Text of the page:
A: The development of the “Aphrodite” field is based on the agreed and approved Development and Production Plan that provides for a specific timeframe. The field’s consortium is now in the process of conducting the necessary appraisal work and technical studies, which together with international gas prices and prevailing conditions in the oil and gas industry, will lead to the eventual Financial Investment Decision. To facilitate their work, we have agreed with the Egyptian Petroleum Minister, during our bilateral meeting held on the sidelines of the recent EMGF meeting, to activate the joint technical working group provided by our pertinent intergovernmental agreement and tasked to go over the details of the construction of the gas pipeline from “Aphrodite” to the Idku LNG Plant.

East Mediterranean Gas Forum

Q: How important is and how can EMGF contribute to the development of regional energy markets?

A: The EMGF is a regional forum aiming to design and implement a comprehensive strategy for the development of regional natural gas resources. The forum has succeeded in bringing together many countries of the region (Cyprus, Egypt, Greece, Israel, Italy, Jordan and Palestine) which, putting aside their differences, are now sitting around the same table for a common purpose. That in itself is important. But beyond that initial success, the level of attention and support that the Forum has attracted internationally, from countries such as the USA and France – now members of the Forum – the USA as observer and France as a full member – indicates its great potential.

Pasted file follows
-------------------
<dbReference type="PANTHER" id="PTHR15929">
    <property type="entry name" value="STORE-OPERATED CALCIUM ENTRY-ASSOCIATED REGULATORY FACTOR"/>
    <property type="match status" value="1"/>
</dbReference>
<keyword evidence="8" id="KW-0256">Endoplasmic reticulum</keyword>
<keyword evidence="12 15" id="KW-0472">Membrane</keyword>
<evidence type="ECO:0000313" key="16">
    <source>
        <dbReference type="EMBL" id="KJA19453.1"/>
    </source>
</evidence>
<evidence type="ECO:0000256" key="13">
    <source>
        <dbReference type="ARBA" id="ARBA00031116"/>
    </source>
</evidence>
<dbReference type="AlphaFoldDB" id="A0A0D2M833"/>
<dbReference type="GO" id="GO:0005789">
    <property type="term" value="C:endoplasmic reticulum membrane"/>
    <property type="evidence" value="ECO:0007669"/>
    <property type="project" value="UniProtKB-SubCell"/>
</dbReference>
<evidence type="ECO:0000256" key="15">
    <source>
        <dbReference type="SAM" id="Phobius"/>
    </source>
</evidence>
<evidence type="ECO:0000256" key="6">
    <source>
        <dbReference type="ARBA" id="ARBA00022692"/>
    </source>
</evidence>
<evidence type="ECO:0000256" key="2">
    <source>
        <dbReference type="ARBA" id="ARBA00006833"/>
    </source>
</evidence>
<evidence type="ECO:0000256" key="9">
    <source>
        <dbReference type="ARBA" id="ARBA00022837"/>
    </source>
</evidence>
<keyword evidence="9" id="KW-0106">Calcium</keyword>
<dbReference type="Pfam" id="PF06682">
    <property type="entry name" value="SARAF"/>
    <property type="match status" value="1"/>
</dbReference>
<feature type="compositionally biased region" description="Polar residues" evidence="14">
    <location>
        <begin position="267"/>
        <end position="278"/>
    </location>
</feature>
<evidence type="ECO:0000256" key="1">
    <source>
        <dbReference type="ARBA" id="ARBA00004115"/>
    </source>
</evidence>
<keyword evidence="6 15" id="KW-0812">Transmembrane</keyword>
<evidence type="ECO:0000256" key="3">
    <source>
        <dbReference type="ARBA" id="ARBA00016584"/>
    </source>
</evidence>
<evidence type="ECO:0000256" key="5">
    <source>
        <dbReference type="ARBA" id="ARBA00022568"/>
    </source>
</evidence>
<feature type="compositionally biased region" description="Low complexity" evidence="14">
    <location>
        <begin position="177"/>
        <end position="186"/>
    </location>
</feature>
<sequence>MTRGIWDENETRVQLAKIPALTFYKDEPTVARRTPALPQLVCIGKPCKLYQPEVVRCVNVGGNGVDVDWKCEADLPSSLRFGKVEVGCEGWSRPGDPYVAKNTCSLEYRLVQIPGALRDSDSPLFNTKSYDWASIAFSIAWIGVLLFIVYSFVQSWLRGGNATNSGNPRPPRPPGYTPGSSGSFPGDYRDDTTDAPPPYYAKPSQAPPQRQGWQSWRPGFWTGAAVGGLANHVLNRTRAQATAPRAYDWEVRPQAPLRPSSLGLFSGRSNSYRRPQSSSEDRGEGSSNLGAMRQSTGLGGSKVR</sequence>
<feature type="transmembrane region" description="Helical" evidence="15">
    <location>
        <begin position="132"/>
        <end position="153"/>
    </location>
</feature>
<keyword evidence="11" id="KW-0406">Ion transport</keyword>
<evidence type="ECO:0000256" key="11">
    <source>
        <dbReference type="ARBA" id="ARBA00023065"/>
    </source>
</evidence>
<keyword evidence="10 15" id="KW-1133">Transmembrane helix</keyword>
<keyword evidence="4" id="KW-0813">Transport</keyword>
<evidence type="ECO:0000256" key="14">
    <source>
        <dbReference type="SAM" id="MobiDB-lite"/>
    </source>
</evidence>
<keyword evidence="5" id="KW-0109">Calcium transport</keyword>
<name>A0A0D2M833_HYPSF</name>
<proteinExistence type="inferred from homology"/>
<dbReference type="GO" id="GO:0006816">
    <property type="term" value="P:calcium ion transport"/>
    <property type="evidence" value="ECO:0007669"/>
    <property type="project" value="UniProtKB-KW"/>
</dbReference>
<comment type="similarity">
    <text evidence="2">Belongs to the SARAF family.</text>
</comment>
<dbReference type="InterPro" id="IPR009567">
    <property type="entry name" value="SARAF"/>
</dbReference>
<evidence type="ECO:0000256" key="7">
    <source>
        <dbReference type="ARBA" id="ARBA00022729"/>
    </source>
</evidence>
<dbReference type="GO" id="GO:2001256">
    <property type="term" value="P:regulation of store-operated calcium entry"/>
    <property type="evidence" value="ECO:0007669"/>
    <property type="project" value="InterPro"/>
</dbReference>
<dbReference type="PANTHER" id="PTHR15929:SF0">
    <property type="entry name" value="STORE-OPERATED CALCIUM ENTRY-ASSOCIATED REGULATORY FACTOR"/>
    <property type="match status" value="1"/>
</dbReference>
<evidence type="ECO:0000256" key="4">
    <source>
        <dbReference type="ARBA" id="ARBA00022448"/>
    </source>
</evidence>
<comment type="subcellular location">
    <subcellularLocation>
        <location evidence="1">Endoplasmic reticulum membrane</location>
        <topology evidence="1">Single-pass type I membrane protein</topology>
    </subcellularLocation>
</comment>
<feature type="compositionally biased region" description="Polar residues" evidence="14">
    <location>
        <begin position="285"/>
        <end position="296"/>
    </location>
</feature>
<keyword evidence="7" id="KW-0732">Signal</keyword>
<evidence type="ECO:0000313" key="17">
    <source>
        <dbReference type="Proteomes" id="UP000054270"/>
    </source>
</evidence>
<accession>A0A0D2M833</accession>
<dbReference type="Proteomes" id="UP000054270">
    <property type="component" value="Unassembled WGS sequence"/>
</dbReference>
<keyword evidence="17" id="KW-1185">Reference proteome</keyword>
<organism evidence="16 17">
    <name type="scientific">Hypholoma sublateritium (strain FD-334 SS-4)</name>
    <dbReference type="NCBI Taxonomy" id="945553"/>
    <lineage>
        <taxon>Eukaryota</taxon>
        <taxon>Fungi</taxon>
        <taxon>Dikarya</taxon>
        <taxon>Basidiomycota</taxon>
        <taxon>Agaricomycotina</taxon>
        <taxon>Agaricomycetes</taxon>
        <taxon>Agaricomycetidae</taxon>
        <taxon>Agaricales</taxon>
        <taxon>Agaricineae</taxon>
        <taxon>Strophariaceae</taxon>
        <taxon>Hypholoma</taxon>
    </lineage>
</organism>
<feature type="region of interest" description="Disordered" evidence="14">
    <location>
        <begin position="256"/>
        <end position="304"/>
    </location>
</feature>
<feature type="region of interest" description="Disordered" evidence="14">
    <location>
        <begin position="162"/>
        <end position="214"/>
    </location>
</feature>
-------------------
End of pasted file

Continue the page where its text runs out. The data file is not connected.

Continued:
During last month’s Ministerial Meeting in Cairo, the seven Founding Members reaffirmed their commitment to unlock the full potential of gas resources in the Eastern Mediterranean, developing them in the most environmentally responsible way and in full respect of Members’ rights over their natural resources, in accordance with international law. In this respect, the EMGF’s Gas Advisory Committee is in fact currently working on a very useful study on Gas Supply and Demand in the East Mediterranean. Other EMGF activities include working towards Gas Decarbonisation and LNG as a fuel for vessels. In addition, a dedicated working group has been mandated by the Ministers to develop a Long-Term Strategy to achieve the objectives of the EMGF.